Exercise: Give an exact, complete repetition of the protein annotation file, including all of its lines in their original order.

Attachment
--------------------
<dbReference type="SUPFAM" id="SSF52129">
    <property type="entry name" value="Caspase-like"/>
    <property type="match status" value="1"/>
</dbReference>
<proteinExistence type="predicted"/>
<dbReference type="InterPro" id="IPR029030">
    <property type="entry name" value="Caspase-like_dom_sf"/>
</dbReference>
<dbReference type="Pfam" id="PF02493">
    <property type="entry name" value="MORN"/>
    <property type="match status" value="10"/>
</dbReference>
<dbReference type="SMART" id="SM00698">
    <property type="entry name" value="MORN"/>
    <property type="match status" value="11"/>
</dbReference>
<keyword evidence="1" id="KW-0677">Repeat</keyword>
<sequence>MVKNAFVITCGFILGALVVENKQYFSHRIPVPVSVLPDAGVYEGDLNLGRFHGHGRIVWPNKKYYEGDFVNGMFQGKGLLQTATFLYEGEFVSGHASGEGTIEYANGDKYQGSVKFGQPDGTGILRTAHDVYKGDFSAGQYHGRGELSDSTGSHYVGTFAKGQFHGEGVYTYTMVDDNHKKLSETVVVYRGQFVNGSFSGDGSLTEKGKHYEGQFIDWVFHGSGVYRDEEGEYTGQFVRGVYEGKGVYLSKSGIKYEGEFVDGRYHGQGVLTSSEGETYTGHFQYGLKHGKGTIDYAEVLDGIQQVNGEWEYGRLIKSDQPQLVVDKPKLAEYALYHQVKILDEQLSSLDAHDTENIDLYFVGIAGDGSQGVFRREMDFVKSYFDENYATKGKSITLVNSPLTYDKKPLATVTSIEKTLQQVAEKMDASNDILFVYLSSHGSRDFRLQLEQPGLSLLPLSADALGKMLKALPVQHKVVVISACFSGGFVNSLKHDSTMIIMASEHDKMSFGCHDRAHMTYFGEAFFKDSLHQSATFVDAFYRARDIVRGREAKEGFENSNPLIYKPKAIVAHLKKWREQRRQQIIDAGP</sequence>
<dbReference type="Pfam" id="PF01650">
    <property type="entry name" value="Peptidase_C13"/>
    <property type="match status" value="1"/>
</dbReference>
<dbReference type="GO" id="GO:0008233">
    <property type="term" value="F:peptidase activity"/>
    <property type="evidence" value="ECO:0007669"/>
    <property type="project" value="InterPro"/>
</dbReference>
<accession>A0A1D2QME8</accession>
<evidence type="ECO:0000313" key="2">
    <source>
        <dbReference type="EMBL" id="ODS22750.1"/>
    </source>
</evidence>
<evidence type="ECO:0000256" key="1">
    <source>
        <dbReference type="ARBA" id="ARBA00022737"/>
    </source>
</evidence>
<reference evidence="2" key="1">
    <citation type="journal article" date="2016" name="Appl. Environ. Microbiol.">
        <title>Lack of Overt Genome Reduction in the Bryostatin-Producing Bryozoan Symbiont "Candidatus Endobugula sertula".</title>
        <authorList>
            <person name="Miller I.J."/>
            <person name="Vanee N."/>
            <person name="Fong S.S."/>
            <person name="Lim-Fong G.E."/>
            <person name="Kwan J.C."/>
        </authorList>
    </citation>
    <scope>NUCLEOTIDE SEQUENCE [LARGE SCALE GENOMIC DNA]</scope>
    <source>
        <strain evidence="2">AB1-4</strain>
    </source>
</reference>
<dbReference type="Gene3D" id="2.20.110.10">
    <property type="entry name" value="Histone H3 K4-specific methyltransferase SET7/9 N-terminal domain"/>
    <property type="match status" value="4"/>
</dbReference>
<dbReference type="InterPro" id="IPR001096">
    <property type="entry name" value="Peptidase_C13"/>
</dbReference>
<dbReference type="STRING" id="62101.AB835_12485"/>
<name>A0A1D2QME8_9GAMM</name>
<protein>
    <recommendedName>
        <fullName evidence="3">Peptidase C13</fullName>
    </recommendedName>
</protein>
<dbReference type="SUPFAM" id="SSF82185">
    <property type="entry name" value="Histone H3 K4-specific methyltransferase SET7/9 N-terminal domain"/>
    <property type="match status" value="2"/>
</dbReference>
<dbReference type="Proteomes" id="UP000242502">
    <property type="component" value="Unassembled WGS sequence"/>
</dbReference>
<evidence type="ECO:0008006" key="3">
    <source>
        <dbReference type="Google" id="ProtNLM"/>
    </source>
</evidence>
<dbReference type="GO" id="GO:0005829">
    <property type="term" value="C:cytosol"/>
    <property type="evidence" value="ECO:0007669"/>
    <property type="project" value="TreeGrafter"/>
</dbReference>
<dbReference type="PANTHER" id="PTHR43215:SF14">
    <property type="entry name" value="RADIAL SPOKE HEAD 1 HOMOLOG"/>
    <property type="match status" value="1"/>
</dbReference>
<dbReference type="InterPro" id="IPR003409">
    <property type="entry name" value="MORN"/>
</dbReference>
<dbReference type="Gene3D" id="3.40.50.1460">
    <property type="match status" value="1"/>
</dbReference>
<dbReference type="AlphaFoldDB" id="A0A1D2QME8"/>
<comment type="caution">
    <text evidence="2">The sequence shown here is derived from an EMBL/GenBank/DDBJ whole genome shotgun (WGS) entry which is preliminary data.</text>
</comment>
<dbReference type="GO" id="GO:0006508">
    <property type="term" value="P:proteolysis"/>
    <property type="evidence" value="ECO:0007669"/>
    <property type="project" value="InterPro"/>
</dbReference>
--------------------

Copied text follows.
<dbReference type="SUPFAM" id="SSF52129">
    <property type="entry name" value="Caspase-like"/>
    <property type="match status" value="1"/>
</dbReference>
<proteinExistence type="predicted"/>
<dbReference type="InterPro" id="IPR029030">
    <property type="entry name" value="Caspase-like_dom_sf"/>
</dbReference>
<dbReference type="Pfam" id="PF02493">
    <property type="entry name" value="MORN"/>
    <property type="match status" value="10"/>
</dbReference>
<dbReference type="SMART" id="SM00698">
    <property type="entry name" value="MORN"/>
    <property type="match status" value="11"/>
</dbReference>
<keyword evidence="1" id="KW-0677">Repeat</keyword>
<sequence>MVKNAFVITCGFILGALVVENKQYFSHRIPVPVSVLPDAGVYEGDLNLGRFHGHGRIVWPNKKYYEGDFVNGMFQGKGLLQTATFLYEGEFVSGHASGEGTIEYANGDKYQGSVKFGQPDGTGILRTAHDVYKGDFSAGQYHGRGELSDSTGSHYVGTFAKGQFHGEGVYTYTMVDDNHKKLSETVVVYRGQFVNGSFSGDGSLTEKGKHYEGQFIDWVFHGSGVYRDEEGEYTGQFVRGVYEGKGVYLSKSGIKYEGEFVDGRYHGQGVLTSSEGETYTGHFQYGLKHGKGTIDYAEVLDGIQQVNGEWEYGRLIKSDQPQLVVDKPKLAEYALYHQVKILDEQLSSLDAHDTENIDLYFVGIAGDGSQGVFRREMDFVKSYFDENYATKGKSITLVNSPLTYDKKPLATVTSIEKTLQQVAEKMDASNDILFVYLSSHGSRDFRLQLEQPGLSLLPLSADALGKMLKALPVQHKVVVISACFSGGFVNSLKHDSTMIIMASEHDKMSFGCHDRAHMTYFGEAFFKDSLHQSATFVDAFYRARDIVRGREAKEGFENSNPLIYKPKAIVAHLKKWREQRRQQIIDAGP</sequence>
<dbReference type="Pfam" id="PF01650">
    <property type="entry name" value="Peptidase_C13"/>
    <property type="match status" value="1"/>
</dbReference>
<dbReference type="GO" id="GO:0008233">
    <property type="term" value="F:peptidase activity"/>
    <property type="evidence" value="ECO:0007669"/>
    <property type="project" value="InterPro"/>
</dbReference>
<accession>A0A1D2QME8</accession>
<evidence type="ECO:0000313" key="2">
    <source>
        <dbReference type="EMBL" id="ODS22750.1"/>
    </source>
</evidence>
<evidence type="ECO:0000256" key="1">
    <source>
        <dbReference type="ARBA" id="ARBA00022737"/>
    </source>
</evidence>
<reference evidence="2" key="1">
    <citation type="journal article" date="2016" name="Appl. Environ. Microbiol.">
        <title>Lack of Overt Genome Reduction in the Bryostatin-Producing Bryozoan Symbiont "Candidatus Endobugula sertula".</title>
        <authorList>
            <person name="Miller I.J."/>
            <person name="Vanee N."/>
            <person name="Fong S.S."/>
            <person name="Lim-Fong G.E."/>
            <person name="Kwan J.C."/>
        </authorList>
    </citation>
    <scope>NUCLEOTIDE SEQUENCE [LARGE SCALE GENOMIC DNA]</scope>
    <source>
        <strain evidence="2">AB1-4</strain>
    </source>
</reference>
<dbReference type="Gene3D" id="2.20.110.10">
    <property type="entry name" value="Histone H3 K4-specific methyltransferase SET7/9 N-terminal domain"/>
    <property type="match status" value="4"/>
</dbReference>
<dbReference type="InterPro" id="IPR001096">
    <property type="entry name" value="Peptidase_C13"/>
</dbReference>
<dbReference type="STRING" id="62101.AB835_12485"/>
<name>A0A1D2QME8_9GAMM</name>
<protein>
    <recommendedName>
        <fullName evidence="3">Peptidase C13</fullName>
    </recommendedName>
</protein>
<dbReference type="SUPFAM" id="SSF82185">
    <property type="entry name" value="Histone H3 K4-specific methyltransferase SET7/9 N-terminal domain"/>
    <property type="match status" value="2"/>
</dbReference>
<dbReference type="Proteomes" id="UP000242502">
    <property type="component" value="Unassembled WGS sequence"/>
</dbReference>
<evidence type="ECO:0008006" key="3">
    <source>
        <dbReference type="Google" id="ProtNLM"/>
    </source>
</evidence>
<dbReference type="GO" id="GO:0005829">
    <property type="term" value="C:cytosol"/>
    <property type="evidence" value="ECO:0007669"/>
    <property type="project" value="TreeGrafter"/>
</dbReference>
<dbReference type="PANTHER" id="PTHR43215:SF14">
    <property type="entry name" value="RADIAL SPOKE HEAD 1 HOMOLOG"/>
    <property type="match status" value="1"/>
</dbReference>
<dbReference type="InterPro" id="IPR003409">
    <property type="entry name" value="MORN"/>
</dbReference>
<dbReference type="Gene3D" id="3.40.50.1460">
    <property type="match status" value="1"/>
</dbReference>
<dbReference type="AlphaFoldDB" id="A0A1D2QME8"/>
<comment type="caution">
    <text evidence="2">The sequence shown here is derived from an EMBL/GenBank/DDBJ whole genome shotgun (WGS) entry which is preliminary data.</text>
</comment>
<dbReference type="GO" id="GO:0006508">
    <property type="term" value="P:proteolysis"/>
    <property type="evidence" value="ECO:0007669"/>
    <property type="project" value="InterPro"/>
</dbReference>